Digital products are easy to share and once you make one, you’re done. They’re less expensive to make and they bring in passive income, meaning you aren’t doing additional work for each item. Also, there are no shipping costs to deal with. However, they are lower priced and you need to sell more of them to make a good amount of income. You also have very little control over what people do with your product once it’s downloaded. 


Related: Debrosse Masterclass Review


Both options are worth considering, but see what works best for you. You can even do a combination of them. For example, while I sell the patterns to all the things I knit and crochet, most of the original items I make are sold as well. Whether it’s a custom ordered blanket or something I made for fun, I can sell that object once and continue to sell the pattern for years afterward!



What to Sell on Etsy: Product Ideas List


Here are some products ideas to get you started. These can be applicable to all kinds of specific crafts and materials to make them truly yours, so think about how you can work with these ideas. Play around with different ideas and you’ll be well on your way to figuring out what to sell on Etsy. Then, in our next lesson, I’ll show you how to create a great listing.


Physical Products


  1. Clothing
  2. Accessories – hats, scarves, bags
  3. Jewelry
  4. Men’s accessories
  5. Leather products
  6. Toys
  7. Kids’ clothing
  8. Photoshoot props
  9. Hair Accessories
  10. Supplies for other crafts/Kits


Digital Products


  1. Digital art prints
  2. Templates
  3. Spreadsheets
  4. Custom logos
  5. Stickers
  6. Patterns – for anything!
  7. Ebooks
  8. Blog templates
  9. Illustrations/vectors
  10. Stock photography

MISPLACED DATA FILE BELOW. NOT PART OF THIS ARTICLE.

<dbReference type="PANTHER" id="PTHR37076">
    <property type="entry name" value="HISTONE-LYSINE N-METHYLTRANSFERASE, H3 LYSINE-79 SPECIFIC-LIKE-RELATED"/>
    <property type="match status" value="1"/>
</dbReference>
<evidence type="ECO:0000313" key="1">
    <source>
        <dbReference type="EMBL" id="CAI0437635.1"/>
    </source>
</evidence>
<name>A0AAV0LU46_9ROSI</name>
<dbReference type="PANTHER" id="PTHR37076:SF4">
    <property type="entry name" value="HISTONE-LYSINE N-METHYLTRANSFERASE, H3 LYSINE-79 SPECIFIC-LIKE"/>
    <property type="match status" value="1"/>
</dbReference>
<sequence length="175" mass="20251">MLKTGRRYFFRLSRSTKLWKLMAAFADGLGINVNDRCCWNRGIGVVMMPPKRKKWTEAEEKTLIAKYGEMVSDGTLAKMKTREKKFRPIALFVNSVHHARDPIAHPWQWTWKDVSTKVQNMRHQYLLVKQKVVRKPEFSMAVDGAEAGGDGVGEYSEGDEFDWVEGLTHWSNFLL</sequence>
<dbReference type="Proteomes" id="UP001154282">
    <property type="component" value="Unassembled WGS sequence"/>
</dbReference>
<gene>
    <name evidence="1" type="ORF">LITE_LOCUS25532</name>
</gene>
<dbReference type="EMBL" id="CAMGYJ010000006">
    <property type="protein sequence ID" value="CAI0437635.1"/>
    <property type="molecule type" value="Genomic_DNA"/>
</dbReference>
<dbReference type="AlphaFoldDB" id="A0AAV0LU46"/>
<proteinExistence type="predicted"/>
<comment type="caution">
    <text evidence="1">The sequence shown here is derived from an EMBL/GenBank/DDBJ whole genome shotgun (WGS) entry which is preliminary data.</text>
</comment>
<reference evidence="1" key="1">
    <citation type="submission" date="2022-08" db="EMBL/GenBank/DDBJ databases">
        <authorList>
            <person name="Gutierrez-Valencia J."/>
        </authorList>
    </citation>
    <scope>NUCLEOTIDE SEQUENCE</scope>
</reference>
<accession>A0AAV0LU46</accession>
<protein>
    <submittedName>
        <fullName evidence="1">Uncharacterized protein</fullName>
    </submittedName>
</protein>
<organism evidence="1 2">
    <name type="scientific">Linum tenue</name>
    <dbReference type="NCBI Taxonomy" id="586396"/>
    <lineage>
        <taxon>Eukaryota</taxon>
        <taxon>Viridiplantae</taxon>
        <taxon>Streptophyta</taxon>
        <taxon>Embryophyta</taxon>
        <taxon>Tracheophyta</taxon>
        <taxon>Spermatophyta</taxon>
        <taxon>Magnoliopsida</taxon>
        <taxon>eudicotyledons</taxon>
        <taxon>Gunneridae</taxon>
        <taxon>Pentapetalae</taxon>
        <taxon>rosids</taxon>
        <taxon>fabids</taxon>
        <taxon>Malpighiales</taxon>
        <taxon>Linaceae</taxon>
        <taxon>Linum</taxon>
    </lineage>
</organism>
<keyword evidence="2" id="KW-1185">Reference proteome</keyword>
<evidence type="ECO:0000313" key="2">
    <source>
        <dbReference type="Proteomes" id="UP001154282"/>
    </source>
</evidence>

Once you choose a category of items you want to create, create a list of specific items to include in your inventory. To help you out with that, I’ve put together a Product Planner Sheet you can use to create a line of cohesive products that all go together and make sense with your brand. 



That’s all for today! I’ll be back soon with a post all about how to create your killer product listings. If you haven’t already checked out the rest of this series so far, take a look at them below!


Part 1: What to Know Before You Start an Etsy Shop

Part 2: How to Set up An Etsy Shop



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See you soon 🙂

Visit my pattern shops on Ravelry, Craftsy, and Etsy to buy the printable PDFs of all my patterns. They're ad-free, comment-free and your support helps me run The Blue Elephants so I can continue publishing free patterns here. 

My material lists sometimes include affiliate links (denoted with a *) for which I earn a small commission at no extra cost to you. I only link to products I personally use, love, and recommend. You can read more about this in my Disclosure. 

I worked hard on this pattern, so please be respectful and do not sell or redistribute this pattern as your own. If you sell finished items made using this pattern, credit The Blue Elephants as the designer and link back to the blog post or the Etsy pattern link. For any other questions, read my Terms of Use or contact me